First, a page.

Computer Guide

What are the $NTUninstall files?

by George Skarbek 20th May - 2008

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What are the $NTUninstall files?

Q: On searching for unwanted files to delete, I note that, in the C:\Windows folder, there are a large number of files of the general nature "$NTUninstallKB(6 digits)$", now numbering about 140 files. They vary in size from a few Kb to 7Mb or so (Size on Disc). Many of them appear to be associated with Windows updates.  As these are "Uninstall" files, is it necessary to retain them as they must be taking up a lot of disc space? If they should be retained, can they be archived somewhere off the local disc drive? My Drive is partitioned into Local disc C: and F: drives and I have an external backup drive.

B Messmer

A: According to advice from a senior Microsoft developer these files should not be deleted. However, I asked that question shortly after XP was released and the underlying principle is the same even now. These uninstall files relate to security and other patches that have been automatically installed onto your computer and will be required in case you wish to roll back to some earlier point. If you are running short of disk space then there are several actions that you can take.

The safest one is to compress these files. If they do not appear blue in Windows Explorer then highlight and right-click on these files, click on Properties, Advanced and select Compress contents to save disk space.

As you are unlikely to go back to a 2005 or even a 2006 version, all early folders can be deleted. Caution; be careful not to delete $hf_mig$ which has the date of the latest update performed on your computer. The folder itself may have been created a long time ago but the contents keep changing and it will be used for future updates.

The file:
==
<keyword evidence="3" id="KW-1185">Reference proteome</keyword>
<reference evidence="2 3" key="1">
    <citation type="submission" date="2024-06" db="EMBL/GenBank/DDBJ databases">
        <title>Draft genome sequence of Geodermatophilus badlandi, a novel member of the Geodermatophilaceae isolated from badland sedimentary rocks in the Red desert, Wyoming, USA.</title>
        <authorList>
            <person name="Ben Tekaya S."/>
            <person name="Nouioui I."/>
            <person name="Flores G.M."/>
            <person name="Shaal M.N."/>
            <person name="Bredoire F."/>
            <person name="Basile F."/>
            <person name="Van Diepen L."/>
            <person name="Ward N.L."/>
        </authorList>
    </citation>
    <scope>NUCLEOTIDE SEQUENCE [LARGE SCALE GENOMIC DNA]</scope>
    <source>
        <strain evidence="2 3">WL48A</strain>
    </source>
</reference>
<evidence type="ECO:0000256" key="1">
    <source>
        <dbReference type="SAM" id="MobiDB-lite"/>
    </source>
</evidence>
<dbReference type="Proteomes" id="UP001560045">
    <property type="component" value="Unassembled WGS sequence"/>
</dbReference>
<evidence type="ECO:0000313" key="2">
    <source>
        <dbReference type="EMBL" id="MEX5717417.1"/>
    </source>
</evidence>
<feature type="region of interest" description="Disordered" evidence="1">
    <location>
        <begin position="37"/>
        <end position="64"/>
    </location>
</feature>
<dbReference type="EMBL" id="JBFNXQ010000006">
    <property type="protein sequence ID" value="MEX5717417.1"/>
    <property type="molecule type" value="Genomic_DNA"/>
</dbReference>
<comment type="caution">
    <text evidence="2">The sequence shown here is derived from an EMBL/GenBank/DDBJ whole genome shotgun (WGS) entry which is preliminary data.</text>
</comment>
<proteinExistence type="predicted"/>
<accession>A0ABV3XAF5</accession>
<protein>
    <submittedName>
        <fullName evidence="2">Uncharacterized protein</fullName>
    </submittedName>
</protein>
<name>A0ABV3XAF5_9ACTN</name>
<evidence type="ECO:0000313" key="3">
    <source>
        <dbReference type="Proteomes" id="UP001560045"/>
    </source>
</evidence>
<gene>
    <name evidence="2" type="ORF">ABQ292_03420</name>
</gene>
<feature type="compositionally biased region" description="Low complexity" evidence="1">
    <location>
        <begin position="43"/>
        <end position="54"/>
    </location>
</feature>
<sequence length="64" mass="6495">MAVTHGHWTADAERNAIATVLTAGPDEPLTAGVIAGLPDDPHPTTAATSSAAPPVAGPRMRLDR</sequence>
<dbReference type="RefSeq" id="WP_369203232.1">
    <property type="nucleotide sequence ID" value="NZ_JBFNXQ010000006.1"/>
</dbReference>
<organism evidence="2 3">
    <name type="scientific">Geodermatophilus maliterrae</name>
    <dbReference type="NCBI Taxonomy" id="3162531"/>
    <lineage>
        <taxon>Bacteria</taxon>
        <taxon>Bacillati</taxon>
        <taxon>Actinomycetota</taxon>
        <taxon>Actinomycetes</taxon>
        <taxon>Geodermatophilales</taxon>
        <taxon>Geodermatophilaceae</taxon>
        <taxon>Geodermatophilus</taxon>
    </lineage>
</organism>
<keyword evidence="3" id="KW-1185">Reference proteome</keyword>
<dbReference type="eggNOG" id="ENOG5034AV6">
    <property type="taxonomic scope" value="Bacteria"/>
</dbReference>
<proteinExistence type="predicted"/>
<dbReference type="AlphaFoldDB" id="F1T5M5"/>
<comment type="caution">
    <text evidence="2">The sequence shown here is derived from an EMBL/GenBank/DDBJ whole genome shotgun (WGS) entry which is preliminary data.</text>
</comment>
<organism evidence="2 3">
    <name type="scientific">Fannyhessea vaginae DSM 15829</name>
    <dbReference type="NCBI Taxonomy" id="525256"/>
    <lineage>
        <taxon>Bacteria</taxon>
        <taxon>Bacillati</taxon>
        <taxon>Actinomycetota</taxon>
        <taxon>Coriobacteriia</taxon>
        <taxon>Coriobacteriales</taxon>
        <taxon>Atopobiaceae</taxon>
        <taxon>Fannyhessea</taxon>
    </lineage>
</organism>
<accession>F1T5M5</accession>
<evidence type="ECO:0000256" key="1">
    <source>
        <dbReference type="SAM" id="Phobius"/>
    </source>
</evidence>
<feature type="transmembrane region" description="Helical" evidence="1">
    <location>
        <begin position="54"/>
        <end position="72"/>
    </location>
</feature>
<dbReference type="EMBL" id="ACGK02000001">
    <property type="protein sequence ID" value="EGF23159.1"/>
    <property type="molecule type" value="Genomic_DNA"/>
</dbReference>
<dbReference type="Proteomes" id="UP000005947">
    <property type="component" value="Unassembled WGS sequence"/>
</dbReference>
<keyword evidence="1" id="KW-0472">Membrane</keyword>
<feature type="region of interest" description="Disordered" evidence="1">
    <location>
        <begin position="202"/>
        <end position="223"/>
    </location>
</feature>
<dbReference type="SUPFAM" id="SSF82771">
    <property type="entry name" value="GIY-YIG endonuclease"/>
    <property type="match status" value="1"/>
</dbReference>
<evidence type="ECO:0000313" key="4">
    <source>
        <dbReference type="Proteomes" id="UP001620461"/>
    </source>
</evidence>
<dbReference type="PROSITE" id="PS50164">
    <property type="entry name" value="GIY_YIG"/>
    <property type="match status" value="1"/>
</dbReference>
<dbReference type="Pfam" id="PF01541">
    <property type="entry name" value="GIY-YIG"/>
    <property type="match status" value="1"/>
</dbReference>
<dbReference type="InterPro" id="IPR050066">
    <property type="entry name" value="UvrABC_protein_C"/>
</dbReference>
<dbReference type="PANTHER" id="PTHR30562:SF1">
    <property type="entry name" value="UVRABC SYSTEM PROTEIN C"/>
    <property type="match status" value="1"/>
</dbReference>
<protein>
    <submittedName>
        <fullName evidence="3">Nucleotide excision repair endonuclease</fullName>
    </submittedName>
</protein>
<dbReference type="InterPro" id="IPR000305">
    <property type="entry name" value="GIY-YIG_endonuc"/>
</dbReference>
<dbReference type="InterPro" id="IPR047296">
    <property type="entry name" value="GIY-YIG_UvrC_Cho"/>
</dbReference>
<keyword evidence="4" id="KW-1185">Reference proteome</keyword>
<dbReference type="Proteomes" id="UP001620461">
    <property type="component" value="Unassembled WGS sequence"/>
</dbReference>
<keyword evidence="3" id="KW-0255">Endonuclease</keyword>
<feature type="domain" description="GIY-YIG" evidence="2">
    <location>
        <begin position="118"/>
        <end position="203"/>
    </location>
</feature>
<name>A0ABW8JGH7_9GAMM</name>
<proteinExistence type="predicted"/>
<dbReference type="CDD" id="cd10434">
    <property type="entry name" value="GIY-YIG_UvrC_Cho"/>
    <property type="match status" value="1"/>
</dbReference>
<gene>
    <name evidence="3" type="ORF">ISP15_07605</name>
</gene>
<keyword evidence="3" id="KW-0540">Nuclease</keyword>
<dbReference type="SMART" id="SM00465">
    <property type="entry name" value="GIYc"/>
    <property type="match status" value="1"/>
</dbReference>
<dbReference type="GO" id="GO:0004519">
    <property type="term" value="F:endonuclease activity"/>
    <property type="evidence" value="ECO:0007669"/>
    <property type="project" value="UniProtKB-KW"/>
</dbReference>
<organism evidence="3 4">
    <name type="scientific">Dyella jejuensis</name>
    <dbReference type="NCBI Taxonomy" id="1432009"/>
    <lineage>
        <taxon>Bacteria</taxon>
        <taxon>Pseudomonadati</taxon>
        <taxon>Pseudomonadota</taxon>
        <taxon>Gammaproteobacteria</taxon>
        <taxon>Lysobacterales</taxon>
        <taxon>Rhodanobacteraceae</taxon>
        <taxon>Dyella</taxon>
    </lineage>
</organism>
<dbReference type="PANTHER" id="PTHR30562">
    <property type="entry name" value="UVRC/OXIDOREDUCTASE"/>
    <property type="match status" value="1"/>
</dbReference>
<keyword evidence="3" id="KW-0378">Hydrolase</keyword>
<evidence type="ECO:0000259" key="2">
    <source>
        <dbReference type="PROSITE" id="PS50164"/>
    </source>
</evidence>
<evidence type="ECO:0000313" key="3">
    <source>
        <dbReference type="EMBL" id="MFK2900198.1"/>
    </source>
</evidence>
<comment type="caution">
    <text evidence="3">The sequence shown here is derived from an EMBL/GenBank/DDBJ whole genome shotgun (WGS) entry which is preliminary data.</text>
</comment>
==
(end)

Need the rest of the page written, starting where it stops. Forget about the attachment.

Another method is to search all of the $NTUninstall folder for large files and delete all but the last couple of instances of the file. One such file may be shell32.dll which will occur often. However, clearing out the Temporary Internet Files from the IE cache will usually free up more space quickly and safely. This is done from IE, Tools, Internet Options. If you are really short of space then search the hard disk for *.tmp as these temporary files can be safely deleted.


Can I just close the lid?

Q: I have an Acer laptop running Windows XP.  I have been told that I can shut down by just closing the lid or pressing the On/Off switch. However as it also has the normal Start > Turn Off Computer as is normal with Windows installations, could you confirm that it is OK to simply close the lid?

S Morris

A: Depending on the model of a laptop and how old it is, closing the lid will not switch it off but put it into a suspended state with the hard disk stopped, CPU slowed down, screen shut down, but the memory still active. This is also referred to a Sleep or Standby mode. The advantage of this mode is that when you lift the lid the computer is ready within a few seconds. If you had, say, Word open then that document will still be open and the cursor will be where you had last used it.

Now for some bad news in case you are planning in closing the lid as a replacement for shutting down. Because the laptop is not fully shut down, it is still using some battery power to keep the memory active and the CPU just ticking away. Although in this mode the battery lasts for a very long time, over a week, depending on make, model and memory installed, but if not plugged into a charger the battery will be flattened and then it will be equivalent of pulling out the plug on a desktop that has programs running. There is a high risk of having corrupted files in such a case so do not just close the lid if you are not going to use the laptop within several days.

Laptops and most new desktops have a Hibernate state (can be considered as deep sleep) where the contents of it memory are written to the hard disk and virtually all power is switched off. In this mode the battery will last much longer but not indefinitely. This will take longer to shut down and restart as more has to be written to disk and with 2+ GB of memory it may take close to normal shut down and re-start times.


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